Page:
From apple pie to turkey, Thanksgiving in the Historic Triangle is all about tradition.
The professionals who cook and feed people for a living in and around Williamsburg are no different. Whether they’re cooking for a crowd or for their own families, their holiday go-tos are steeped in the classics.
Like a roast turkey with butter and herbs, stuffed with fruit.
Or Italian sausage stuffing with parmesan cheese and carmelized Vidalia onions.
And an updated twist on green bean casserole.
Here’s what some members of Williamsburg’s restaurant community are looking forward to this Thanksgiving.
Classically inspired roast turkey
Hans Schadler, the chef/owner of Waypoint Seafood and Grill, came from Germany to the United States as a young man and had to adjust to the Thanksgiving holiday, he said in a recent interview.
Now, with more than 50 years of experience in restaurant kitchens, his favorite Thanksgiving dish is fresh, local turkey. But don’t look for him to embrace fads, such as serving the bird deep-fried.
Instead, as a classically trained chef, he stays true to his roots.
Twenty-four hours before roasting a turkey, he mixes butter with sage, tarragon, parsley and a hint of garlic and massages the mixture under the skin.
He stuffs the bird with herbs, oranges and apples to enhance the flavor, not to use as dressing.
He separates the legs from the breast and cooks the legs separately, on top of a base of carmelized carrots, onion and celery.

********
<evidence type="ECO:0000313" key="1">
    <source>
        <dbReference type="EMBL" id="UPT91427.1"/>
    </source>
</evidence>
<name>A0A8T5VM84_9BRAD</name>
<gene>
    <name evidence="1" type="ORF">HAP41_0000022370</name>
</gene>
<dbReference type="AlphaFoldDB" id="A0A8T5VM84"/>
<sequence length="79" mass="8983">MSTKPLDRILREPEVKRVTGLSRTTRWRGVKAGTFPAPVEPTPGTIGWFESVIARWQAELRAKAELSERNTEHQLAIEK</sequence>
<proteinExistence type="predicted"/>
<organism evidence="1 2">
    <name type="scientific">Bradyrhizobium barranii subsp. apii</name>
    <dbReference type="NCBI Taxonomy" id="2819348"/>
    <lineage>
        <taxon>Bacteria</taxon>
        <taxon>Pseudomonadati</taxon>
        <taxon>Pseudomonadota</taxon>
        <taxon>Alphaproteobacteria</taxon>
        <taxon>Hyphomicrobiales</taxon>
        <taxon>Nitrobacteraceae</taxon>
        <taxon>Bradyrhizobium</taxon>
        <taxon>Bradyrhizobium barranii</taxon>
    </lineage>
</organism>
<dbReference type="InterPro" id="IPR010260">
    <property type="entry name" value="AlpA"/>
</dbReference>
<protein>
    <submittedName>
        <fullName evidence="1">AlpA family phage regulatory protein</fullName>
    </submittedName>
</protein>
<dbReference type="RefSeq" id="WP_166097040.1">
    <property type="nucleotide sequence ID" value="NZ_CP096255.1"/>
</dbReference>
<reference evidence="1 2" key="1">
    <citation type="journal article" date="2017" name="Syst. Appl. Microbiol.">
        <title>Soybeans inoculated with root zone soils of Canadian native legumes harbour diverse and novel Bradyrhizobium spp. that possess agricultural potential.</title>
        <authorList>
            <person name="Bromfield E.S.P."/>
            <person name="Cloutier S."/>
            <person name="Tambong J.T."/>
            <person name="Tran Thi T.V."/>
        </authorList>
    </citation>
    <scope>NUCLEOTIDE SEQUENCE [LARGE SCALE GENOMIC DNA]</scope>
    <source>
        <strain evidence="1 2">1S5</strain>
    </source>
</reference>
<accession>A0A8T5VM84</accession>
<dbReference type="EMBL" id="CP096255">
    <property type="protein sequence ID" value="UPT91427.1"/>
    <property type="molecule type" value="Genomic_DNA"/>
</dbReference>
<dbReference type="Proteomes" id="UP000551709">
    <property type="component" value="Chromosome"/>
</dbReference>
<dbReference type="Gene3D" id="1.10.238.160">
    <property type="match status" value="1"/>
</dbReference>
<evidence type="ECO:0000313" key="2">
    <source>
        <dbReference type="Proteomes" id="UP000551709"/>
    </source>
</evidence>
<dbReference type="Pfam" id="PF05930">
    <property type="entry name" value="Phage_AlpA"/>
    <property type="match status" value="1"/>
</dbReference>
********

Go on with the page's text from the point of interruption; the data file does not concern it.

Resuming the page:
And he bastes the bird with pan juices roughly every 15 to 20 minutes.
“You cannot baste it enough,” he said.
A simple sausage stuffing
For Isabelle Behnam, owner of LuLu Birds Kitchen in Gloucester, Thanksgiving is a day off.
She and her husband, Chef Keyvan Behnam, have small children. They close the restaurant and spend the day with family.
Her signature Thanksgiving dish – sausage stuffing – is one she can make almost with her eyes closed.
“And it’s my favorite thing ever,” she said.
Behnam starts by browning about a pound and a half of Italian sausage — half spicy and half mild.
She uses the same pan, degreased if necessary, to carmelize two or three thinly sliced sweet Vidalia onions.
This step takes patience — and up to 20 minutes on a low flame, she said.
When the onions are done, she puts them aside, still hot, in a big bowl with the sausage.
To that, she adds three chopped celery stalks (uncooked), two packages of Italian-seasoned bread crumbs, about a half cup of chicken stock, two lightly beaten eggs and about a half cup of grated parmesan cheese. Then she stuffs the bird.
“It’s so tasty,” she said. “So we all love it.”
Not his mother’s side dish
“I’m not a turkey guy,” he said in recent phone interview. “I’m not really a ham guy.”
For Thanksgiving, his favorite dish is green bean casserole.
Not the version he knew growing up in Gloucester, with canned beans, canned cream of mushroom soup and canned onions on top.
He likes an updated take, made from scratch, with fresh green beans, exotic mushrooms and a homemade cream base. (For the recipe, click here).
“Green bean casserole,” he said. “That’s it for me.”
A batch of seasonal “biscuits”
Finally, if pies are not your thing and you’re not sure what to serve for dessert, take some inspiration from Colonial Williamsburg.